Schoop didn’t exactly get great wood on the bloop single, but it did the trick to end the threat of a shutout from Fiers. He took an inside pitch and dropped it into right field, a good enough result to make it 5-1 and give the crowd a little something to cheer about.

Jimenez ended up tossing three consecutive scoreless innings and appeared poised to potentially end his outing on somewhat of a high note, but Brian McCann made the most of his trip to the dish in the sixth and effectively ended Ubaldo’s night. He crushed a solo homer to lead off the inning, the 10th hit and sixth earned run against Jimenez on the night.

After collecting one more out, his night ended with one rough final line: 5.1, 10 H, 6 ER, 1 BB, 5 K. His season ERA is now 7.19 through 92.2 innings.

The game was (at the time) all but closed out when Jimenez left the game considering the way Fiers was tossing in this one, but Bleier’s entrance didn’t exactly do Showalter and Co. any favors. With two outs, the reliever allowed three consecutive singles that led to a 7-1 Houston lead — insignificant in the final score, but simply yet another sequence that handed the Astros momentum that was left up for grabs.

(Side note here: if you’re looking for a positive angle to emerge from this game, search for Chris Davis’ incredible diving play to end that sixth inning. It was a gem, further proving that he doesn’t nearly receive enough credit for how impressive he is on defense at first.)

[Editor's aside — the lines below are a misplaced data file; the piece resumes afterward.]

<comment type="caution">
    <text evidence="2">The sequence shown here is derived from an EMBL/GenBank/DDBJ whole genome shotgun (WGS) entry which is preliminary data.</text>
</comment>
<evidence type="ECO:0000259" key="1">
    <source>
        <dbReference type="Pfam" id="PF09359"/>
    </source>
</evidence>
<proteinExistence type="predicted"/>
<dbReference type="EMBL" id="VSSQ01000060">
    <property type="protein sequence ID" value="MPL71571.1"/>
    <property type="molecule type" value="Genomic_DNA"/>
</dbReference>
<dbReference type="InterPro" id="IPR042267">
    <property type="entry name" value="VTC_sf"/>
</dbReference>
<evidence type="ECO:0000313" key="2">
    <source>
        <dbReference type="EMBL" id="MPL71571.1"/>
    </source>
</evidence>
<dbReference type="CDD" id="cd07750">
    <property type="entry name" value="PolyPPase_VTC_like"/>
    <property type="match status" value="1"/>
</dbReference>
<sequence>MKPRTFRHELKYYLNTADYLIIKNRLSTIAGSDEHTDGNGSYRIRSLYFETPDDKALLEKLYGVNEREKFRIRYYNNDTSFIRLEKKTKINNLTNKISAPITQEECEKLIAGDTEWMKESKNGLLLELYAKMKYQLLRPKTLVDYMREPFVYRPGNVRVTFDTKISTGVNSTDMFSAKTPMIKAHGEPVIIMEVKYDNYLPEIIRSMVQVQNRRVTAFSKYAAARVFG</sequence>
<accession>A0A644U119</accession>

The game certainly looked to be wrapped up after the mid-way point of the night, but things became extremely interesting after Mark Trumbo tacked on a run in the eighth; there truly was a bit of mini-magic in the ninth inning against Houston reliever James Hoyt.

After Tejada (walk) and Hyun-Soo Kim (double) reached to start the frame, Adam Jones took a first-pitch breaking ball and roped it to the left-center gap, clearing the bases and making it 8-4. It seemed like a nice side-note in an otherwise uneventful game, but Schoop had a bit of magic to unleash in his bat to provide for the faithful fans still standing at OPACY.

Following a Manny Machado single, Schoop went opposite field and with one swing of the bat made this an immediate must-watch, one-run game. Against a first pitch fastball, he muscled his 20th of the year, suddenly shifting this game into somewhat of a winnable one for the Orioles.

With Davis and Trumbo up there was unquestionably an opportunity to steal a win — but at the end of the day, the result this game probably deserved ended up taking place.

Davis was out on a bunt (one that attempted to beat the shift) and Houston brought in closer Ken Giles to strike out Trumbo and extinguish the flames that were threatening.

It went down as a loss in the standings, but there’s no doubt that this one was worth watching until the finish. That’s a whole lot more than was expected after the first few innings on this Friday night.

Tomorrow, it’s Chris Tillman taking the mound against Collin McHugh, who will be making his season debut for the Astros. First pitch for the Saturday clash will be at 7:05.